The Posterior Shoulder Pain of THE Fastball: Internal Impingement of the Shoulder

by Abigail Moffit, OMS II

The shoulder is known as a ball and socket joint; this type of joint is comparable to a golf ball on its tee. The size of the humeral (arm bone) head in comparison to the glenoid (the socket on the shoulder blade) allows for a greater range of motion, but also leads to an increased risk of injury. Majority of the stability of the shoulder comes from the surrounding musculature such as the biceps, the muscles surrounding the shoulder blade, and the rotator cuff muscles. The rotator cuff consists of four muscles, the supraspinatus, the infraspinatus, teres minor and subscapularis. The rotator cuff as a group of muscles is responsible for dynamic stability, with the ability to center the humeral head within the glenoid.

Internal impingement occurs when the shoulder is in maximum abduction and external rotation, a common occurrence in overhead athletes. This can occur during the late cocking and early acceleration phases of throwing. This motion causes the biceps to peel back the posterosuperior labrum (a cup of cartilage that helps to deepen and stabilize the shoulder joint).

Internal impingement is caused by repetitive impingement of the posterior supraspinatus tendon, infraspinatus tendon (rotator cuff muscles) between the humeral head (long bone of the arm) and the glenoid of the scapula (the cupped portion of the shoulder blade). Chronic repeated compression can cause fraying of the rotator cuff muscles as well as the superior labrum, leading to superior labrum anterior to posterior (SLAP) lesions. Scapular dysfunction, glenohumeral joint instability and restricted range of motion can contribute to or cause internal impingement.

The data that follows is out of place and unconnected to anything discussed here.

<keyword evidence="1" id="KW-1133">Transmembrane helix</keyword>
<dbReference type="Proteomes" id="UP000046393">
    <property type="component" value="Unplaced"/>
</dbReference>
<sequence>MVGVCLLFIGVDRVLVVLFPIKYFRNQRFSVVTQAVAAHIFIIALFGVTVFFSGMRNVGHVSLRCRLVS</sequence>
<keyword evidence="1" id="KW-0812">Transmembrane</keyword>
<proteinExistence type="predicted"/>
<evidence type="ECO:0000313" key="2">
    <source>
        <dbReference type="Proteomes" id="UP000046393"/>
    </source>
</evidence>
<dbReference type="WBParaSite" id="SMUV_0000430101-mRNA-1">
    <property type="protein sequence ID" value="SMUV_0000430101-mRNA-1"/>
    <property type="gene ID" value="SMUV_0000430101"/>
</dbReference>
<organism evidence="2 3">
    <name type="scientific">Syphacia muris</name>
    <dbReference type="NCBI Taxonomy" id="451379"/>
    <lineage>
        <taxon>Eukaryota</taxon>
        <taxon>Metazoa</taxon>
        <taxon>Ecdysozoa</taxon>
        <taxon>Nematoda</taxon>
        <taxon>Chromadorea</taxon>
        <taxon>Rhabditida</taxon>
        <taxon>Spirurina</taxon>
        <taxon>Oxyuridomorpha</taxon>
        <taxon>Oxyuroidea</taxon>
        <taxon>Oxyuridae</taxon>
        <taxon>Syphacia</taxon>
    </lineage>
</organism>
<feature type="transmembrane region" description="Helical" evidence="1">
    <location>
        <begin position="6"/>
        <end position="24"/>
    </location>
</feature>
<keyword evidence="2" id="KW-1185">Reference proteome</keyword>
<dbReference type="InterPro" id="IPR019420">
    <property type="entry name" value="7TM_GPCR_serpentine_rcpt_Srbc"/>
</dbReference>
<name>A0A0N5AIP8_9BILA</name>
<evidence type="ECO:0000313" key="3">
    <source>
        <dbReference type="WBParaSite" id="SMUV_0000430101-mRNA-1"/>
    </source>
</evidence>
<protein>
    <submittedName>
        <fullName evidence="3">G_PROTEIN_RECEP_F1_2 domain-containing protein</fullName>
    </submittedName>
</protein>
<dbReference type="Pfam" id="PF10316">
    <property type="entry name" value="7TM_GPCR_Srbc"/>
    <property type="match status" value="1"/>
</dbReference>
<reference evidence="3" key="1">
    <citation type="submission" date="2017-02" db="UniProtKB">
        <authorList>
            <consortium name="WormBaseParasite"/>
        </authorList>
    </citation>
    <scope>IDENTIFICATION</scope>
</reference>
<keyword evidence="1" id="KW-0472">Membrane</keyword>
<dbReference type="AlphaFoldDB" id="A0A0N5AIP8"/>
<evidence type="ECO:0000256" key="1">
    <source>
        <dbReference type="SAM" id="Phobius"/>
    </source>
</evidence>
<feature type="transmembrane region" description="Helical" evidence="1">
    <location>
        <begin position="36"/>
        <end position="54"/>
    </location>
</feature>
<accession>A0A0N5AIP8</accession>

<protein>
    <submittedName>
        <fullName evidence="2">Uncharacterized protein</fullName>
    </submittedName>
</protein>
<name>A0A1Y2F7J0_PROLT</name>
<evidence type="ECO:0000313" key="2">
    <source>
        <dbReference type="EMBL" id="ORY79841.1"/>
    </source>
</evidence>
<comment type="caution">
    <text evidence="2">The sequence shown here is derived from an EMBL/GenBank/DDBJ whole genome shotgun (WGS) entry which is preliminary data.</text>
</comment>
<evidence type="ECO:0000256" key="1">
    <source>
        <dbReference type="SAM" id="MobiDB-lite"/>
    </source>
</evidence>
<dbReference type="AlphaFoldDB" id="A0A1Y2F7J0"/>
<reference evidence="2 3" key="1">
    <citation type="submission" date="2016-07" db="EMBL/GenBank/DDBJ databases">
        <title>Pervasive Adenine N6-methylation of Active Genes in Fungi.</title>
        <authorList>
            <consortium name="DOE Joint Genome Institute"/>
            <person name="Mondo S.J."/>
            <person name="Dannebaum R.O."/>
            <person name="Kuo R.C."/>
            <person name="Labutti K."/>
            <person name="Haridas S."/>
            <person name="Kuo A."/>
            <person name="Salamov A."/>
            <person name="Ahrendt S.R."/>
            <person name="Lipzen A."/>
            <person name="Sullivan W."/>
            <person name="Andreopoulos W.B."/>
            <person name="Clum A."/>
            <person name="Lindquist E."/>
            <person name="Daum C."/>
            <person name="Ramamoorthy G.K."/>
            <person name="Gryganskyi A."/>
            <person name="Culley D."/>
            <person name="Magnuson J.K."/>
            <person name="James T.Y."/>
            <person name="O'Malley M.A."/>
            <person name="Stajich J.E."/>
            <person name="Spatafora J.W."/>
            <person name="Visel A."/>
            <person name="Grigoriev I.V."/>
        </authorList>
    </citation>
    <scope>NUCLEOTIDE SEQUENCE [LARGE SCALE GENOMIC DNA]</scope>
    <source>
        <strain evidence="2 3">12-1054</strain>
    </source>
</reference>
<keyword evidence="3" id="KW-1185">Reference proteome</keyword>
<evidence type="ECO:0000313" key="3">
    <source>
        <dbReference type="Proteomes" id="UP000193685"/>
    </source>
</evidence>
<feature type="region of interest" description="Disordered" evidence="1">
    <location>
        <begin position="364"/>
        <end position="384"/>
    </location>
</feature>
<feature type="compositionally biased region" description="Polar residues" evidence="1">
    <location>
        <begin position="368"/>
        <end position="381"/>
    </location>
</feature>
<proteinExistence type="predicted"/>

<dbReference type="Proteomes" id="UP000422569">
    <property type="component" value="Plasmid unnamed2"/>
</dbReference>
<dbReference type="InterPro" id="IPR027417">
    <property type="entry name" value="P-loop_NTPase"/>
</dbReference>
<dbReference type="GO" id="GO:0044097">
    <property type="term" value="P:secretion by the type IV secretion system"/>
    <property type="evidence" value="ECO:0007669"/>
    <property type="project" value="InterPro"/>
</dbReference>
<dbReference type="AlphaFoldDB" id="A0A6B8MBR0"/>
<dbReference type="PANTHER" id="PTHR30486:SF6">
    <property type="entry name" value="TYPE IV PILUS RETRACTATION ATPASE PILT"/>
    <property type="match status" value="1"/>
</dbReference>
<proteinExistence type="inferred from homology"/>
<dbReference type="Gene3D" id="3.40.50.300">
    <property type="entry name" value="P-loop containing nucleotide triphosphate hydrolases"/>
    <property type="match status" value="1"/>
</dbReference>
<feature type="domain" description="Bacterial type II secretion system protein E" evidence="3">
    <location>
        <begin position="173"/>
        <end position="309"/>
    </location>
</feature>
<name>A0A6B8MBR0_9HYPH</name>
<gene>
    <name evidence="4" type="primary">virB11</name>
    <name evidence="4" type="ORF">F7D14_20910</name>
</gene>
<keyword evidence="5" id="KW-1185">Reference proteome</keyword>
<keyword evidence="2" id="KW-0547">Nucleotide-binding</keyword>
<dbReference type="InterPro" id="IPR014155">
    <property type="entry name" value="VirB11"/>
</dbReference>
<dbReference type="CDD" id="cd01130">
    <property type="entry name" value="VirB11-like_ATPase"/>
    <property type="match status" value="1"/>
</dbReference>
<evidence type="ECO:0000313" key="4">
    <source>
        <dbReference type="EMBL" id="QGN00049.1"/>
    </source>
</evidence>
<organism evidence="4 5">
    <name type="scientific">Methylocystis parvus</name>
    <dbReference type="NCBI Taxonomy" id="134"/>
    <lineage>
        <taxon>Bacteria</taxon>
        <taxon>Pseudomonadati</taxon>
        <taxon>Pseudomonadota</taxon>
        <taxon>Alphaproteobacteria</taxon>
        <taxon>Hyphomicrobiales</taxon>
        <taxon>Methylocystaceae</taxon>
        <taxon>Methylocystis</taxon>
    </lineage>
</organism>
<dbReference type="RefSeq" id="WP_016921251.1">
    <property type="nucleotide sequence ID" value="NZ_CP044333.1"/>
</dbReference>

Presentation:

Internal impingement can present as diffuse pain over the posterior aspect of the shoulder. This pain gets worse with throwing, especially during the late cocking phase. Upon evaluation by a physician, pain may be evident with palpation along the infraspinatus muscle, which sits at the bottom portion of the shoulder blade. Active and passive range of motion may show excessive external rotation and decreased internal rotation, however, there may be preservation of the total arc of motion. Glenohumeral internal rotation deficit (GIRD) is defined as the lack of internal rotation with excessive external rotation compared to the non-dominant shoulder.  Professional baseball players with GIRD are almost twice as likely to be injured than those without GIRD. It is not uncommon for loss of rotator cuff strength. Imaging studies such as MRI or CT scan can assess for complications of internal impingement and are helpful to making the diagnosis.

Treatment:

 a baseball pitcher throwing a pitch with copy spaceThe first line treatment is to decrease pain by conservative treatment. Cessation of activities, especially throwing, NSAIDs (or other oral anti-inflammatory medications), ice, physical therapy, posterior capsule stretching, and corticosteroid injections are all conservative options. If therapy has failed for an extended period of time, operative treatment may be considered. Other indications for surgical intervention include partial thickness rotator cuff tears, Bennett lesions, SLAP lesions and dislocations. The surgical treatment is typically done arthroscopically and may include subacromial decompression, debridement of the rotator cuff, and/or completion of the rotator cuff tear by arthroscopic repair. Talk to your physician for the best treatment option for you.

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